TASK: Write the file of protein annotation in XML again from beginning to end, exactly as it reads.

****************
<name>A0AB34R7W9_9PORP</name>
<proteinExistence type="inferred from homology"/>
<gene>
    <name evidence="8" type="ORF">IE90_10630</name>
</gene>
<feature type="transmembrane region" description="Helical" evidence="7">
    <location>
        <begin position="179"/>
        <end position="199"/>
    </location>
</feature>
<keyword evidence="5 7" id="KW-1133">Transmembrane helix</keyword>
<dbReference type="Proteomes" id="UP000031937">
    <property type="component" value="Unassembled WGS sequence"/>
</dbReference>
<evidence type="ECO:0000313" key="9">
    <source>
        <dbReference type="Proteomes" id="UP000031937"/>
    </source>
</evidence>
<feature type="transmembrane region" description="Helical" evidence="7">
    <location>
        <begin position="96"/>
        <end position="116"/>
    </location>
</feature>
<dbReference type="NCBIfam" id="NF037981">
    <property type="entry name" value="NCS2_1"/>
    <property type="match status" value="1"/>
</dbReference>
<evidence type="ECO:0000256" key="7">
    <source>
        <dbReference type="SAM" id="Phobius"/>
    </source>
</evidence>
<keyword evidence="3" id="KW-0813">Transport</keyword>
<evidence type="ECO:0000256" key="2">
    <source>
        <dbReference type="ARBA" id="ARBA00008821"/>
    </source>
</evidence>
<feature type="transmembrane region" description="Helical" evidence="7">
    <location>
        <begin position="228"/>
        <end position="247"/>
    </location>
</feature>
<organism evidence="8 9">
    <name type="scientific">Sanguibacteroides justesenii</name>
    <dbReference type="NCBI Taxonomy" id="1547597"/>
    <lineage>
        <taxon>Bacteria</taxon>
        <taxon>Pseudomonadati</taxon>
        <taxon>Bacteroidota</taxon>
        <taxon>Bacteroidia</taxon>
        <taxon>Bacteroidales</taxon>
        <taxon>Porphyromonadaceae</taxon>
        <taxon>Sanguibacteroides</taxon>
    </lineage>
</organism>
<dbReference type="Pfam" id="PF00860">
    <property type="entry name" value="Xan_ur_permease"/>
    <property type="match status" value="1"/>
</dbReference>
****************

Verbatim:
<name>A0AB34R7W9_9PORP</name>
<proteinExistence type="inferred from homology"/>
<gene>
    <name evidence="8" type="ORF">IE90_10630</name>
</gene>
<feature type="transmembrane region" description="Helical" evidence="7">
    <location>
        <begin position="179"/>
        <end position="199"/>
    </location>
</feature>
<keyword evidence="5 7" id="KW-1133">Transmembrane helix</keyword>
<dbReference type="Proteomes" id="UP000031937">
    <property type="component" value="Unassembled WGS sequence"/>
</dbReference>
<evidence type="ECO:0000313" key="9">
    <source>
        <dbReference type="Proteomes" id="UP000031937"/>
    </source>
</evidence>
<feature type="transmembrane region" description="Helical" evidence="7">
    <location>
        <begin position="96"/>
        <end position="116"/>
    </location>
</feature>
<dbReference type="NCBIfam" id="NF037981">
    <property type="entry name" value="NCS2_1"/>
    <property type="match status" value="1"/>
</dbReference>
<evidence type="ECO:0000256" key="7">
    <source>
        <dbReference type="SAM" id="Phobius"/>
    </source>
</evidence>
<keyword evidence="3" id="KW-0813">Transport</keyword>
<evidence type="ECO:0000256" key="2">
    <source>
        <dbReference type="ARBA" id="ARBA00008821"/>
    </source>
</evidence>
<feature type="transmembrane region" description="Helical" evidence="7">
    <location>
        <begin position="228"/>
        <end position="247"/>
    </location>
</feature>
<organism evidence="8 9">
    <name type="scientific">Sanguibacteroides justesenii</name>
    <dbReference type="NCBI Taxonomy" id="1547597"/>
    <lineage>
        <taxon>Bacteria</taxon>
        <taxon>Pseudomonadati</taxon>
        <taxon>Bacteroidota</taxon>
        <taxon>Bacteroidia</taxon>
        <taxon>Bacteroidales</taxon>
        <taxon>Porphyromonadaceae</taxon>
        <taxon>Sanguibacteroides</taxon>
    </lineage>
</organism>
<dbReference type="Pfam" id="PF00860">
    <property type="entry name" value="Xan_ur_permease"/>
    <property type="match status" value="1"/>
</dbReference>